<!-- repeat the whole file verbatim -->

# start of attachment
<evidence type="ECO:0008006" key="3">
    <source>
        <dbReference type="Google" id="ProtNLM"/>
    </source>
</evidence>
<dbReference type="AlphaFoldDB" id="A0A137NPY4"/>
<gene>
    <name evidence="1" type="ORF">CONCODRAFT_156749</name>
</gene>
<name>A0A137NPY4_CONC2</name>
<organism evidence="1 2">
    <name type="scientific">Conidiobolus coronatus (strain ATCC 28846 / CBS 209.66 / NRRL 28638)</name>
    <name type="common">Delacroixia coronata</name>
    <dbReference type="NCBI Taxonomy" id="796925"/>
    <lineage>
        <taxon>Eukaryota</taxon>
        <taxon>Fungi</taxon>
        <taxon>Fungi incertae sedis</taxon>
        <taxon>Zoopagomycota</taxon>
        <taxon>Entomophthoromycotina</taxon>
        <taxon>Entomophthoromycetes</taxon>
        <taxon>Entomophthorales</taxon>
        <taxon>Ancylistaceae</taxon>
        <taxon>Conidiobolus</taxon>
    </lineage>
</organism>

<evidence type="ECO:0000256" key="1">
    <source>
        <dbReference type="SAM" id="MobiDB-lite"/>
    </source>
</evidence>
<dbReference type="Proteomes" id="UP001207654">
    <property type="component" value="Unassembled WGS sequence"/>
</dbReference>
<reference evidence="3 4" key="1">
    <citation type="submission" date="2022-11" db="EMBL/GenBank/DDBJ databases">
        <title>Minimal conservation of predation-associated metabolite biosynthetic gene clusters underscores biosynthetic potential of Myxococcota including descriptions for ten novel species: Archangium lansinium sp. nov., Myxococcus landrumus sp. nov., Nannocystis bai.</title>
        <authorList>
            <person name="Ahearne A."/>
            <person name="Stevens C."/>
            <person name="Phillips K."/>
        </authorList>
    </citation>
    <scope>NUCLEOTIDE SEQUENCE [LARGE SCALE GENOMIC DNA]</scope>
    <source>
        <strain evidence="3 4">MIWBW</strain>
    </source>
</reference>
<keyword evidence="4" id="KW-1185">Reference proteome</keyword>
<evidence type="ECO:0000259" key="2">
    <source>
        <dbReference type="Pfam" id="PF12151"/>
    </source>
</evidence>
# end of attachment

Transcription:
<evidence type="ECO:0008006" key="3">
    <source>
        <dbReference type="Google" id="ProtNLM"/>
    </source>
</evidence>
<dbReference type="AlphaFoldDB" id="A0A137NPY4"/>
<gene>
    <name evidence="1" type="ORF">CONCODRAFT_156749</name>
</gene>
<name>A0A137NPY4_CONC2</name>
<organism evidence="1 2">
    <name type="scientific">Conidiobolus coronatus (strain ATCC 28846 / CBS 209.66 / NRRL 28638)</name>
    <name type="common">Delacroixia coronata</name>
    <dbReference type="NCBI Taxonomy" id="796925"/>
    <lineage>
        <taxon>Eukaryota</taxon>
        <taxon>Fungi</taxon>
        <taxon>Fungi incertae sedis</taxon>
        <taxon>Zoopagomycota</taxon>
        <taxon>Entomophthoromycotina</taxon>
        <taxon>Entomophthoromycetes</taxon>
        <taxon>Entomophthorales</taxon>
        <taxon>Ancylistaceae</taxon>
        <taxon>Conidiobolus</taxon>
    </lineage>
</organism>

<evidence type="ECO:0000256" key="1">
    <source>
        <dbReference type="SAM" id="MobiDB-lite"/>
    </source>
</evidence>
<dbReference type="Proteomes" id="UP001207654">
    <property type="component" value="Unassembled WGS sequence"/>
</dbReference>
<reference evidence="3 4" key="1">
    <citation type="submission" date="2022-11" db="EMBL/GenBank/DDBJ databases">
        <title>Minimal conservation of predation-associated metabolite biosynthetic gene clusters underscores biosynthetic potential of Myxococcota including descriptions for ten novel species: Archangium lansinium sp. nov., Myxococcus landrumus sp. nov., Nannocystis bai.</title>
        <authorList>
            <person name="Ahearne A."/>
            <person name="Stevens C."/>
            <person name="Phillips K."/>
        </authorList>
    </citation>
    <scope>NUCLEOTIDE SEQUENCE [LARGE SCALE GENOMIC DNA]</scope>
    <source>
        <strain evidence="3 4">MIWBW</strain>
    </source>
</reference>
<keyword evidence="4" id="KW-1185">Reference proteome</keyword>
<evidence type="ECO:0000259" key="2">
    <source>
        <dbReference type="Pfam" id="PF12151"/>
    </source>
</evidence>